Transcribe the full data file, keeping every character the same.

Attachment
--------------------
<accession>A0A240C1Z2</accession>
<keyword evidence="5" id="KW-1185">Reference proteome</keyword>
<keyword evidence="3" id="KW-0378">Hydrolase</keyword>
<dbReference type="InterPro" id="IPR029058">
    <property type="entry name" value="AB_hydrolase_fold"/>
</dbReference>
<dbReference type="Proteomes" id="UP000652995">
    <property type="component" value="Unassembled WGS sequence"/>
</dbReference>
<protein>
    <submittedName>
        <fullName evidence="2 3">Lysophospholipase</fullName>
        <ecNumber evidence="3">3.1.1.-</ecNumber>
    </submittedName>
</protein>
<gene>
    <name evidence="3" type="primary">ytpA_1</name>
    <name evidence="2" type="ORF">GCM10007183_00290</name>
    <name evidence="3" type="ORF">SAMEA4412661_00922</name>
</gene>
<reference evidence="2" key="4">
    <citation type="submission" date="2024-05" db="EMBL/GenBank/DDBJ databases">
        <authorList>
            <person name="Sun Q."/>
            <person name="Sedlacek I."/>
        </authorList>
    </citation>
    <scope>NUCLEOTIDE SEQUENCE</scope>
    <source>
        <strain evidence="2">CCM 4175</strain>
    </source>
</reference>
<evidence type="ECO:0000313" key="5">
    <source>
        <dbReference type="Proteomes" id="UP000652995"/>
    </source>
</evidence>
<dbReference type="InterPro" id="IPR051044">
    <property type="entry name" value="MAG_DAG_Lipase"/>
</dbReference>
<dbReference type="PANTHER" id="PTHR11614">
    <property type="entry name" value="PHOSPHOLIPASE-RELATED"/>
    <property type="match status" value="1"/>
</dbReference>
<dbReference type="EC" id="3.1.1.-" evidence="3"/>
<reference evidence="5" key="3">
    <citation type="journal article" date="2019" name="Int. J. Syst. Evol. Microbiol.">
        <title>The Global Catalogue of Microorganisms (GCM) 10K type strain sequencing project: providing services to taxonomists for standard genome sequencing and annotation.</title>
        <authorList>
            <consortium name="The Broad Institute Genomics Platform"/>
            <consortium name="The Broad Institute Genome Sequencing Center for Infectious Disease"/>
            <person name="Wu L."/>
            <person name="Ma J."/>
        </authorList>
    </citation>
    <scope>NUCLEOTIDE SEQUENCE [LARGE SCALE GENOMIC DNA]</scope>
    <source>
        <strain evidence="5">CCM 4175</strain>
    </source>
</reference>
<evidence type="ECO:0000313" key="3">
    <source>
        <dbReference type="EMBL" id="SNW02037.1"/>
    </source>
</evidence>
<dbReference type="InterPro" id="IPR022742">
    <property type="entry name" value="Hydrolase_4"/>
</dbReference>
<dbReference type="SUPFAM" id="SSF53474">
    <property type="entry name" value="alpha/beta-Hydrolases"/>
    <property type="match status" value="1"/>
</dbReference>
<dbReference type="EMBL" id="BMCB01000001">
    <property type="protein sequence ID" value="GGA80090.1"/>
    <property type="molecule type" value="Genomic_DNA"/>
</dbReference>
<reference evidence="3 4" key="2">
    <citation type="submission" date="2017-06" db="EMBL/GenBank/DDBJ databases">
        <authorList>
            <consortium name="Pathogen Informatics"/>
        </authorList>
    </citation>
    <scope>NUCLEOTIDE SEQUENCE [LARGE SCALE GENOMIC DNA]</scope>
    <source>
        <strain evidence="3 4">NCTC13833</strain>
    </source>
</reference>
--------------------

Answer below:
<accession>A0A240C1Z2</accession>
<keyword evidence="5" id="KW-1185">Reference proteome</keyword>
<keyword evidence="3" id="KW-0378">Hydrolase</keyword>
<dbReference type="InterPro" id="IPR029058">
    <property type="entry name" value="AB_hydrolase_fold"/>
</dbReference>
<dbReference type="Proteomes" id="UP000652995">
    <property type="component" value="Unassembled WGS sequence"/>
</dbReference>
<protein>
    <submittedName>
        <fullName evidence="2 3">Lysophospholipase</fullName>
        <ecNumber evidence="3">3.1.1.-</ecNumber>
    </submittedName>
</protein>
<gene>
    <name evidence="3" type="primary">ytpA_1</name>
    <name evidence="2" type="ORF">GCM10007183_00290</name>
    <name evidence="3" type="ORF">SAMEA4412661_00922</name>
</gene>
<reference evidence="2" key="4">
    <citation type="submission" date="2024-05" db="EMBL/GenBank/DDBJ databases">
        <authorList>
            <person name="Sun Q."/>
            <person name="Sedlacek I."/>
        </authorList>
    </citation>
    <scope>NUCLEOTIDE SEQUENCE</scope>
    <source>
        <strain evidence="2">CCM 4175</strain>
    </source>
</reference>
<evidence type="ECO:0000313" key="5">
    <source>
        <dbReference type="Proteomes" id="UP000652995"/>
    </source>
</evidence>
<dbReference type="InterPro" id="IPR051044">
    <property type="entry name" value="MAG_DAG_Lipase"/>
</dbReference>
<dbReference type="PANTHER" id="PTHR11614">
    <property type="entry name" value="PHOSPHOLIPASE-RELATED"/>
    <property type="match status" value="1"/>
</dbReference>
<dbReference type="EC" id="3.1.1.-" evidence="3"/>
<reference evidence="5" key="3">
    <citation type="journal article" date="2019" name="Int. J. Syst. Evol. Microbiol.">
        <title>The Global Catalogue of Microorganisms (GCM) 10K type strain sequencing project: providing services to taxonomists for standard genome sequencing and annotation.</title>
        <authorList>
            <consortium name="The Broad Institute Genomics Platform"/>
            <consortium name="The Broad Institute Genome Sequencing Center for Infectious Disease"/>
            <person name="Wu L."/>
            <person name="Ma J."/>
        </authorList>
    </citation>
    <scope>NUCLEOTIDE SEQUENCE [LARGE SCALE GENOMIC DNA]</scope>
    <source>
        <strain evidence="5">CCM 4175</strain>
    </source>
</reference>
<evidence type="ECO:0000313" key="3">
    <source>
        <dbReference type="EMBL" id="SNW02037.1"/>
    </source>
</evidence>
<dbReference type="InterPro" id="IPR022742">
    <property type="entry name" value="Hydrolase_4"/>
</dbReference>
<dbReference type="SUPFAM" id="SSF53474">
    <property type="entry name" value="alpha/beta-Hydrolases"/>
    <property type="match status" value="1"/>
</dbReference>
<dbReference type="EMBL" id="BMCB01000001">
    <property type="protein sequence ID" value="GGA80090.1"/>
    <property type="molecule type" value="Genomic_DNA"/>
</dbReference>
<reference evidence="3 4" key="2">
    <citation type="submission" date="2017-06" db="EMBL/GenBank/DDBJ databases">
        <authorList>
            <consortium name="Pathogen Informatics"/>
        </authorList>
    </citation>
    <scope>NUCLEOTIDE SEQUENCE [LARGE SCALE GENOMIC DNA]</scope>
    <source>
        <strain evidence="3 4">NCTC13833</strain>
    </source>
</reference>